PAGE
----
Nuclear waste proposal would create decades-long Hanford fix

Strong bipartisan support has been shown in the U.S. House for a major clean-up and relocation program for nuclear waste stored at Hanford.

Legislation in process for over a year supported by Second District U.S. Rep. Greg Walden (R-Hood River) would create a permanent waste storage site, likely in Nevada. The House Energy Committee which he chairs had voted 49-4 for the legislation and it passed Thursday on the House floor, 340-72.

Walden said the funding would pay for “a permanent site for commercial and military and do so in an expedited way.

“With the big bi-partisan vote, the House in a fairly partisan time came together very united to do this,” he said in a telephone news conference on Thursday.

A fix, but not an immediate one; Walden noted that if bill goes through, “It would restart the process to certify the facility for permanent storage and that will take years. We know this has a long timeline, but you have to get it started.”

The full cost has yet to be determined, but the total estimate is $100 billion over 100 years, with start of the actual removal of waste happening over the next 30 years.

Walden called it “a big win for the country and for us in the Northwest, it helps us move forward and eventually rid the Northwest of waste and all that is at Hanford. It’s a big day and a big bi-partisan win.

“I grew up in The Dalles and Hood River, and remember reading stories about what had happened at Hanford; sometimes we learned the government not fully forthcoming at all times,” Walden said. He said the federal government has fees from energy ratepayers for decades that were supposedly dedicated to Hanford cleanup but had been diverted to other programs. This totals $40 billion nationally, with $160 million by Oregon ratepayers.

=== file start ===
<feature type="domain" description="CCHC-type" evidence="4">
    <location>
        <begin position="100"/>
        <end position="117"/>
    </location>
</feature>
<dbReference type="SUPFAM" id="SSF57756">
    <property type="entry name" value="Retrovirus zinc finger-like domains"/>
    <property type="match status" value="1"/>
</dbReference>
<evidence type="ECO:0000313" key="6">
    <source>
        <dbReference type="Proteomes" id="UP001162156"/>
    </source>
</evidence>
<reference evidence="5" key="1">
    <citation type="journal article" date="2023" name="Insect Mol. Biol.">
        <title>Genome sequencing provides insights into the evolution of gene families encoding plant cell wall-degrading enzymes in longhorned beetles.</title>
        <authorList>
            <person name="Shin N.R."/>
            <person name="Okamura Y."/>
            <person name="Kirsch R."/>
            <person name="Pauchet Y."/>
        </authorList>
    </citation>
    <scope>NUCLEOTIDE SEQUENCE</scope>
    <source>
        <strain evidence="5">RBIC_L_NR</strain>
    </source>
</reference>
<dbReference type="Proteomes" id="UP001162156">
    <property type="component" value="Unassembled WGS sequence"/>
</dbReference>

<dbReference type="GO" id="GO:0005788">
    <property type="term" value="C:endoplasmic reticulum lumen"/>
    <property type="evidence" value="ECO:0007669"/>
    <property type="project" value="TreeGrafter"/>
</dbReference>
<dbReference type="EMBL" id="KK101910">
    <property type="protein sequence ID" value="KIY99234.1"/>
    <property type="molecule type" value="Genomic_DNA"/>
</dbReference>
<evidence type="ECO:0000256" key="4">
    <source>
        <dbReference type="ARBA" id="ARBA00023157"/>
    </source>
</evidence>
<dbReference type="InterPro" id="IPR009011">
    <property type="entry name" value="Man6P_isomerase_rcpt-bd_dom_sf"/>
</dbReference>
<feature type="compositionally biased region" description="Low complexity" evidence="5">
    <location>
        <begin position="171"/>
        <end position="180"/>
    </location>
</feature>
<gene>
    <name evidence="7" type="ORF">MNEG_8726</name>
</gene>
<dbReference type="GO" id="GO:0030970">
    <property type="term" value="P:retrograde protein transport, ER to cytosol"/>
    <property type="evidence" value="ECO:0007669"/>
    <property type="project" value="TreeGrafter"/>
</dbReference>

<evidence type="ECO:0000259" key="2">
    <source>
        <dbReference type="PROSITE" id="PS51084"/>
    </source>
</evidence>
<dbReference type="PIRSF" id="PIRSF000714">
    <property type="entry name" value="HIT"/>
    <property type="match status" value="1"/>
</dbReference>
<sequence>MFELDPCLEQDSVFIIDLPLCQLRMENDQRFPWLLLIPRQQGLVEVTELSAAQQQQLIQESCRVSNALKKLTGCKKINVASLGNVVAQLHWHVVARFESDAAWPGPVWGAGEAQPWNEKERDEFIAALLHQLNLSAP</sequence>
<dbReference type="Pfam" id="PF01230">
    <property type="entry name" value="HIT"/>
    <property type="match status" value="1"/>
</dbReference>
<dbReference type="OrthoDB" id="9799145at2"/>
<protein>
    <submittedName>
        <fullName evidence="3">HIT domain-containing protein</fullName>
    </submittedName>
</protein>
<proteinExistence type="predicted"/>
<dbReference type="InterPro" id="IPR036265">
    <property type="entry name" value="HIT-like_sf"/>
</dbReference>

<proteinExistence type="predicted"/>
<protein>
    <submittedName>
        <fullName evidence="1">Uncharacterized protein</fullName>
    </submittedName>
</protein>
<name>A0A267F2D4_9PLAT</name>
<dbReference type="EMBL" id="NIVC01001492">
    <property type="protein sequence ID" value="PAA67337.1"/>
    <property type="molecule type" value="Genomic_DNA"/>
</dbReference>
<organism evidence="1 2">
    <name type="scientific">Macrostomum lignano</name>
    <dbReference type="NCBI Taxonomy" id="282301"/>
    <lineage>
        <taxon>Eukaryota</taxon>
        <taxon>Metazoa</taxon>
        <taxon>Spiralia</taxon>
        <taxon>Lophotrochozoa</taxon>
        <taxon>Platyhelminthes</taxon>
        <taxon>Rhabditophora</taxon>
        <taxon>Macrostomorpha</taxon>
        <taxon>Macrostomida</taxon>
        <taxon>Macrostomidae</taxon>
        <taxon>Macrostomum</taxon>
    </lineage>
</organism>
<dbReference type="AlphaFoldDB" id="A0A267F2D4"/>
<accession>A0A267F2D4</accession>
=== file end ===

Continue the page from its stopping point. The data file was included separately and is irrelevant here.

“The real troubling part of this is Congress promised ratepayers if they pay the fee, the government would provide a permanent site, but the government used funds for others, and no site was created,” Walden said. “Every year this drags on, taxpayers are paying for interim storage at 121 sites, paying in penalty phase if you will,” Walden said.

“Oregonians have been on the hook, and now after a judge stepped in and put a stop to the fees, and the utilities came back and said ‘ratepayers are paying in, and that’s wrong, you owe us’,” Walden explained.

Walden said he does not expect the Senate to take up the legislation until after the November election.

“The strategy was to get a big vote in the House so we send a really strong message,” he said. The legislation has the support so far of building trade and transportation unions and the AFLCIO.

He acknowledged the resistance coming from the State of Nevada, but noted that Nevada Republican Rep. Mark Amodei voted for it.

“As a country we have to say, ‘what’s the best thing for the nation?” Walden said.

“In today’s world, with 121 sites (storing nuclear waste), there is a recognition for national security and long term security that it would be much better to have it in one location, and we will tell them, ‘Nevada you’re going to be okay,’” Walden said. “There are things prescribed in legislation to address issues they care about.”



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